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Digitized by the Internet Archive
in 2010 with funding from
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Like Columbus in the olden days.
We must gather all our courage;
Sail our ship out on the open sea.
Cast away our fears and all the years
will come and go
And take us up— always up.
Seals and Crofts
No two moments the same:
Each moment a small lifetime—
a chance to build,
a chance to grow.
Each lifetime a unique collection of nionients-
to be treasured,
to be kept and savored.
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On July 18, Dr. Pope A. Duncan became Stetson University's seventh president.
Duncan came to Stetson from Georgia Southern College in Statesboro, Ga., where
he had served as president since 1971. A former faculty member and an ordained
Baptist minister, Duncan served as professor of religion at Stetson from 1946 to
"The strength of Stetson lies in many things," stated Duncan earlier this school
term, "Among which are its nearly 100-year tradition of commitment to quality
higher education, its loyal and competent faculty dedicated to the teaching enter-
prise, its supportive alumni scattered throughout the world, and its commitment to
The Hatter Staff wishes President Dimcan the very best, and wishes to thank
Stetson Reporter for the above interview with President Dvmcan, which appeared
in the September 9th edition.
Dr. George Borders
Now President of Atlantic
Beach College in West Palm
The Office of Student Affairs fulfills many needs of the student body. Not only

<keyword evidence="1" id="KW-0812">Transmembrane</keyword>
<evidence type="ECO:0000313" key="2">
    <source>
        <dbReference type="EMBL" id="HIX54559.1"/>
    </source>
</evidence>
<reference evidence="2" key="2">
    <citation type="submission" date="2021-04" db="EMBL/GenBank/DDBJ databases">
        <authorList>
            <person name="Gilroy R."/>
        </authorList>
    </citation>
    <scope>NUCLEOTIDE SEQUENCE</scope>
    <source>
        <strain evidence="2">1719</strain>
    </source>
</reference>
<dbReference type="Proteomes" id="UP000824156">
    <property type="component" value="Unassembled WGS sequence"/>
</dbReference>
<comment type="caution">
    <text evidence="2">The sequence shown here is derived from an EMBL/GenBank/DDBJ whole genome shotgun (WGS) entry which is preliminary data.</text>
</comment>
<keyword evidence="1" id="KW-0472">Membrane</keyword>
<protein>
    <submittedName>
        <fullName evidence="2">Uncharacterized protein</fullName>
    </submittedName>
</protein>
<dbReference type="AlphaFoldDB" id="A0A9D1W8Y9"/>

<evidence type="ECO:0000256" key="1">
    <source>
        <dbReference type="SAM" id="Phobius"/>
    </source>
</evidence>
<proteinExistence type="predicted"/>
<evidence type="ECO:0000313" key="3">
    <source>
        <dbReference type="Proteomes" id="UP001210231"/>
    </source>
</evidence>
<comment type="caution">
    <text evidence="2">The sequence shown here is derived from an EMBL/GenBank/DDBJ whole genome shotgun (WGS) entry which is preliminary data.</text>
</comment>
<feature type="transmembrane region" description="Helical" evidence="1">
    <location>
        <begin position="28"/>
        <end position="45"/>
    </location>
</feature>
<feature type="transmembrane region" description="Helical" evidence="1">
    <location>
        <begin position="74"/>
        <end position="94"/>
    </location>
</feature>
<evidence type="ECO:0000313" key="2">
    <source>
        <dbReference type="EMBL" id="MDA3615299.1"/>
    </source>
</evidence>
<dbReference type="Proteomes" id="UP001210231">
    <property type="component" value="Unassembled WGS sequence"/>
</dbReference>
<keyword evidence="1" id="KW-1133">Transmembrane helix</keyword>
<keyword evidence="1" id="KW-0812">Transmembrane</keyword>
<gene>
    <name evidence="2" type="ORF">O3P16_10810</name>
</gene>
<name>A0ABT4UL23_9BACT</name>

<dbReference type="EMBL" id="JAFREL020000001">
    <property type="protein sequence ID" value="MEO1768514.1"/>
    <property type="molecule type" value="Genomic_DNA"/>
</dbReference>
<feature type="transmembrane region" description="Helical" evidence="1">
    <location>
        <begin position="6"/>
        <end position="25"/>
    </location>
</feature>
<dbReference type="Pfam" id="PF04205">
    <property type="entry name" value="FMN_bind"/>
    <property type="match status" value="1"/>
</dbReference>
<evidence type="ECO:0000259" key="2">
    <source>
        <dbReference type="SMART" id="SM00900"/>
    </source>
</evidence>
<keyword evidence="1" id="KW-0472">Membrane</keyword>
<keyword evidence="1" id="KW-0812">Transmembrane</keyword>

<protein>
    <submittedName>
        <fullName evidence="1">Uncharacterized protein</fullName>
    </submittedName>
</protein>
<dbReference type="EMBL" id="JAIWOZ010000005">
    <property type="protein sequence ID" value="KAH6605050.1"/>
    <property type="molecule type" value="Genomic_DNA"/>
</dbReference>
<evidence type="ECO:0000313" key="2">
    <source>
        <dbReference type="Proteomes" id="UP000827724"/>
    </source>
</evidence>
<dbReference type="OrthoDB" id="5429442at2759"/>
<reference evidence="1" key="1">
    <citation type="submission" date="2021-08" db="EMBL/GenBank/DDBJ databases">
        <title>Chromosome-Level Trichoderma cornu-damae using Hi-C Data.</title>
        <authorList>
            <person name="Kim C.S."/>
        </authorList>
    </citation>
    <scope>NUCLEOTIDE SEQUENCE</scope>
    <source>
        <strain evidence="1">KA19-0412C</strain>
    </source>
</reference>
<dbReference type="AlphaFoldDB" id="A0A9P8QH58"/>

do they place roommates together, but they also handle the dorm staffs, changes
in meal ticket plans, talking to students with problems; in other words, the Stu-
dent Affairs people do their very best to promote goodwill and keep the campus
running as smoothly as possible. From the Hatter staff, many thanks to them, and
best wishes for a good future.
Mary Lou Palmer
The Registrar Ladies: Helen Sassard, Lulu
Wilson, Betty Yates, and Irene Brown
Gerald F. Anderson
James R. Beasley
Theodore W. Beiler
Jesse L. Berry
John M. Booth
Joyce E. Brunk
Paul W. Brunk
Raymond J. Cannon
Fred E. Clark
James M. Coffee
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C. Carter Colwell
Richard W. Copeland
Robert E. Fort
Harry D. Garber
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Benjamin Bruce Griffiths
Dan A. Gunderson
John A. Hague
Coach Ray Hussey
r, Richard Wood
James Wright \j\
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Pope A. Duncan
President of the University
J. OUie Edmunds
W. Michael Chertok
Vice President for Development
Robert S. Chauvin
Dean of the College of Liberal
Richard T. Dillion
Dean of the College of Law